Lancaster: A favourite of mine. We were hoping to get a game in before the Can’t Stop tournament on Sunday – we didn’t finish, and when we finally came back to do so, it was being packed up to go home with its owner! It reminds me I really need to play it more at home, though – such an interesting mix of worker placement and bonus/resource management, plus the voting on laws for during-game bonuses. This game should be more popular among Euro gamers!
Just In Time: A quick puzzle game not unlike FITS or BITS with a bit of Blokus thrown in. I sat with William, Adam & Daryl to play.
With a pool of Tetris-y shapes to choose from, each round goes a little lik this: decide on a player mat, which everyone puts in front of them. Select a card that matches its level and flip it over – it’ll have the shapes listed you need to pull out of your pool. You then go ahead and madly try to fit these shapes onto your player mat and not cover up too many of the points. Puzzly! We didn’t worry about scoring too much, we just had some fun. A great filler, but I wouldn’t have it on my shelf.
Concordia: My last game of the con (except for a very quick round of One Night Ultimate Werewolf), I played with Tim, Kris, Daryl & Adam. (Jake the Dog guest starring.) This is a crunchy game, especially with 5 players – and especially when not all 5 players know the game. The time did bloat out because of this, but I wouldn’t hesitate to try the game again anyhow.
I really enjoyed the interesting mix of hand-building and working that together with the map & gaining resources/currency. There was a fine balance there that I tried to get, yet failed. I think had I been paying more attention to the end game card bonus scoring then I might have fared better. Another reason to give it another shot – I often struggle in the first game of something this crunchy because it’s hard to optimise what I’m not familiar with.
So, that’s it! Over the course of 2 weekends, I played 32 unique titles, many of which were new to me, and will be new to the market soon. I played a few multiples of games (Sushi Go, One Night Ultimate Werewolf, Coconuts, etc) but it was great to cycle through some cool stuff. And I didn’t even get close to trying a lot of the stuff I wanted to, like Walled City: Londonderry, Glass Road, Bruxelles, etc. GOSH. I have some catching up to do.
Back when Kick-Ass came out, I saw a preview screening here in Toronto, and thoroughly enjoyed it. Great action, comic-level violence, wonderful characters and a dark sense of humour. It was exciting and enthralling!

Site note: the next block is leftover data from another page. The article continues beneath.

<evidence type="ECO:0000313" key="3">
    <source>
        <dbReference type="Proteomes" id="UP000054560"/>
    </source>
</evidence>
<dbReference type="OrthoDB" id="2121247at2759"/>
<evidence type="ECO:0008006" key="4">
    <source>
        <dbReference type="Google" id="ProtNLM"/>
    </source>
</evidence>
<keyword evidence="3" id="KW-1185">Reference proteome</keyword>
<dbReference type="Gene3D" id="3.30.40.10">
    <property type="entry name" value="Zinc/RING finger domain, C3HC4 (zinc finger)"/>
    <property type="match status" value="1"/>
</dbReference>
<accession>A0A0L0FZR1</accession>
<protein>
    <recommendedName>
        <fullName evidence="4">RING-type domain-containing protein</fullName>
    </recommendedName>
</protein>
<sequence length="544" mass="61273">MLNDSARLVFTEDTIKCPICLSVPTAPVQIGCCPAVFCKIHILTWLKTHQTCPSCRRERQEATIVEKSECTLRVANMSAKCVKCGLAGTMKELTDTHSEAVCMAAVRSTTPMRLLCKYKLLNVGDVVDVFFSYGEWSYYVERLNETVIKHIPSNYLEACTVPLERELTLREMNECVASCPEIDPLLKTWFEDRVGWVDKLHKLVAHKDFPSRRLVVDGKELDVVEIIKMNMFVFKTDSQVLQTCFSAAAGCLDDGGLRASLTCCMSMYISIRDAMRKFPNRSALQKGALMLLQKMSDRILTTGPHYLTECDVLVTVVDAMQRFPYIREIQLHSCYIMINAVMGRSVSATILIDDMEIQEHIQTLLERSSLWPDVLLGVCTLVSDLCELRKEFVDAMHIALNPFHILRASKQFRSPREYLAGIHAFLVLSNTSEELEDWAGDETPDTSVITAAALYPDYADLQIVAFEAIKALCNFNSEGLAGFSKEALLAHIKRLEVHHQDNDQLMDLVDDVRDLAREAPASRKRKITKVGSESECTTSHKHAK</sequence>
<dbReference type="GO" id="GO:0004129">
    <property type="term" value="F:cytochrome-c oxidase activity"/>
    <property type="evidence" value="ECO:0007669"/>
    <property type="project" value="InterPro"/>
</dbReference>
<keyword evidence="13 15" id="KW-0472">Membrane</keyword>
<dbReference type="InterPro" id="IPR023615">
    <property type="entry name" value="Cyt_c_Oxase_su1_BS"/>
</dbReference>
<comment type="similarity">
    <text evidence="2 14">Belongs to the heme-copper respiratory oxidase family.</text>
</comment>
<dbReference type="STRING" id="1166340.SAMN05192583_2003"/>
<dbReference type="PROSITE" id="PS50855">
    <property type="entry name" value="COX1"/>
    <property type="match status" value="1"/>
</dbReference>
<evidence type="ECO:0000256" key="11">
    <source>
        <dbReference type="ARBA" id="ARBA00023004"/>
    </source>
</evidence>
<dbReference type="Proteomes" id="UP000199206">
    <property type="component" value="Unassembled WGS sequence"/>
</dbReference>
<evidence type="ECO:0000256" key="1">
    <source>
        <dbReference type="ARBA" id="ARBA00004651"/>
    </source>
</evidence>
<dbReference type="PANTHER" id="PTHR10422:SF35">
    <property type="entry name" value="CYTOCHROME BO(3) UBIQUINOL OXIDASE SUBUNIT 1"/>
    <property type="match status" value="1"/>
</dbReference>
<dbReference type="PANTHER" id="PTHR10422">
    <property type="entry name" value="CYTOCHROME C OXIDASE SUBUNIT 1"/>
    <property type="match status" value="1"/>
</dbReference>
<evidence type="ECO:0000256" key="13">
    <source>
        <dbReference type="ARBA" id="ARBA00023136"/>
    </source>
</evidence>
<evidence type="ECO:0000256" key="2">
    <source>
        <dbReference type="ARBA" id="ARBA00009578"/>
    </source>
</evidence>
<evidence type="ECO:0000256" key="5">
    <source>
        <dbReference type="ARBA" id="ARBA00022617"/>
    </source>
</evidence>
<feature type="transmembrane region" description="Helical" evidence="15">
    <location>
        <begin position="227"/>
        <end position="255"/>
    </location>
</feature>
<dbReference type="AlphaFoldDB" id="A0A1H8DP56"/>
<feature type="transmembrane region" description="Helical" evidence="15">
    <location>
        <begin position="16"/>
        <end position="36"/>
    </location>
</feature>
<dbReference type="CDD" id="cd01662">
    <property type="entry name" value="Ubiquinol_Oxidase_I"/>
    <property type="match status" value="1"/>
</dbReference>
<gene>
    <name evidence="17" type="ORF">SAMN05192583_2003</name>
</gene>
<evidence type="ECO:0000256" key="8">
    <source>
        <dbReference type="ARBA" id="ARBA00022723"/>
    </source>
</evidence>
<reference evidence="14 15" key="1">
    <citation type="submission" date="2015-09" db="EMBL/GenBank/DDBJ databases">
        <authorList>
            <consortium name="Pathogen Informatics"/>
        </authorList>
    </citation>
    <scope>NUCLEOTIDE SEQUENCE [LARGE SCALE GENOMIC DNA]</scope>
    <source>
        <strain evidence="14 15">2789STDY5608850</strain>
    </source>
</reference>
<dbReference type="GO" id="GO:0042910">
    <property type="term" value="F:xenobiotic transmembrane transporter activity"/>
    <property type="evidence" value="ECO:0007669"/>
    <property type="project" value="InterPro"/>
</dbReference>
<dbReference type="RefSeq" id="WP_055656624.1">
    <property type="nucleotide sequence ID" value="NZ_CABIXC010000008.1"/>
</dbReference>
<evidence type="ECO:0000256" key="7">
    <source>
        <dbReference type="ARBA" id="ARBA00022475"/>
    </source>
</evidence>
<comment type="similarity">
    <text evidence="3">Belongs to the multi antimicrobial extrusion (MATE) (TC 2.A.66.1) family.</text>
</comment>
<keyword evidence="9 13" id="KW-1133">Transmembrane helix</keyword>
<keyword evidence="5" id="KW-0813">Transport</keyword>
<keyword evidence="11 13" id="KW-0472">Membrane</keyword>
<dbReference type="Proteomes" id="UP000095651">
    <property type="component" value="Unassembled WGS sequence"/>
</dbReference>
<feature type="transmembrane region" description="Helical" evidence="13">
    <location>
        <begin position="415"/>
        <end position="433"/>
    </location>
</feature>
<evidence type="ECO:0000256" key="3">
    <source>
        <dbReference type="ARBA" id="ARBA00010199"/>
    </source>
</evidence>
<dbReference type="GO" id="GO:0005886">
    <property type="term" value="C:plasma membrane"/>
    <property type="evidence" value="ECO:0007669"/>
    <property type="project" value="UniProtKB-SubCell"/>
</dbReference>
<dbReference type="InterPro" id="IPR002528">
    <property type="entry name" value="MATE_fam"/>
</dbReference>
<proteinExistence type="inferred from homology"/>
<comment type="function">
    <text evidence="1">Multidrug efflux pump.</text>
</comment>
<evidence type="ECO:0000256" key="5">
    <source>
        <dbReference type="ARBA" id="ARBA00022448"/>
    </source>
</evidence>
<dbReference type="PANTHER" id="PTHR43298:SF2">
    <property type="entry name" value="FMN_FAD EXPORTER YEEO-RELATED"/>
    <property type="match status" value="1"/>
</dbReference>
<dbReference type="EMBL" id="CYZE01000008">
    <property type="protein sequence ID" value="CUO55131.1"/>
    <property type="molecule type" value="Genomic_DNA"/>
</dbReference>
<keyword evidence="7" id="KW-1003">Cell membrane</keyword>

When I watched Kick-Ass 2 last Friday, I enjoyed it while it was happening – and even when I came out I felt “Oh yeah, that was great! So much fun!” But it faded quickly. And then I went back and watched Kick-Ass.
As I watched, I realized Kick-Ass 2 was pretty much unnecessary. It didn’t cover any new ground in the “we’re all vigilante superheroes”/”we’re persecuted due to being superheroes” that stuff like Watchmen & the X-Men haven’t already done (and well). The humour was flat and didn’t have the same tone as the original. Overall the tone was different and even the characters felt flat – you didn’t get to spend enough time with them like you did in the first movie.
I get that it’s scripted and directed by a different team – and that’s usually where sequels find their downfall – but beyond how half-baked the writing and directing ended up being, I still honestly feel we didn’t need a Kick-Ass sequel if it was going to be this one. I’m bummed, because I enjoyed the original so much!
Yes, Spiderman 3 & X-Men 3 were fairly unnecessary as well.. but I still felt like some of the tone & character was there. Maybe because in general a lot of recent superhero sequels/prequels have been enjoyable to me, I expected too much. I’d say if you really loved Kick-Ass, just don’t bother with KA2.
Many years ago I had Primer recommended to me, which turned out to be an amazing and strange indie time travel film by Shane Carruth. I was browsing Netflix this weekend as I was home, bored & needed a break from bingeing on Justified (OLYPHANT) & saw Upstream Color* which I was curious about and clicked through to. When I saw Shane Carruth’s name attached as writer/director, I was in. (Well, I double checked the rating on Rotten Tomatoes, and then I was in. I can’t make a movie decision on my own anymore.)
Do not expect to understand everything when the end credits roll. Be pulled along with this film as it rolls out, don’t search for a clear meaning. It’s completely ethereal and metaphorical, largely experimental, and it looks lush & beautiful to wrap up the whole package. As I was watching, I was pretty lost – but I went with it, because I had some of that feeling when i’d watched Primer. Rather, I got a sense of things. How cruel the world can be, how you can struggle to find meaning, how it’s hard to trust people and make connections, what it means to work something out when you have nothing to go on.
The lead characters, Kris & Jeff, are drawn to each other in a way they don’t understand. They try to negotiate their feelings, their relationship, and also find where they stand in their lives – but they’re not the core focus of the movie like a regular romantic drama. It’s strange, but also nice – the movie’s about so much more than them, but needs them to ultimately show what it’s getting at. You might not understand what it’s getting at 100% – I certainly didn’t – but if you’re game to dive into some rich experimental cinema then it’s worth a shot! And while you’re at it, check out Primer too.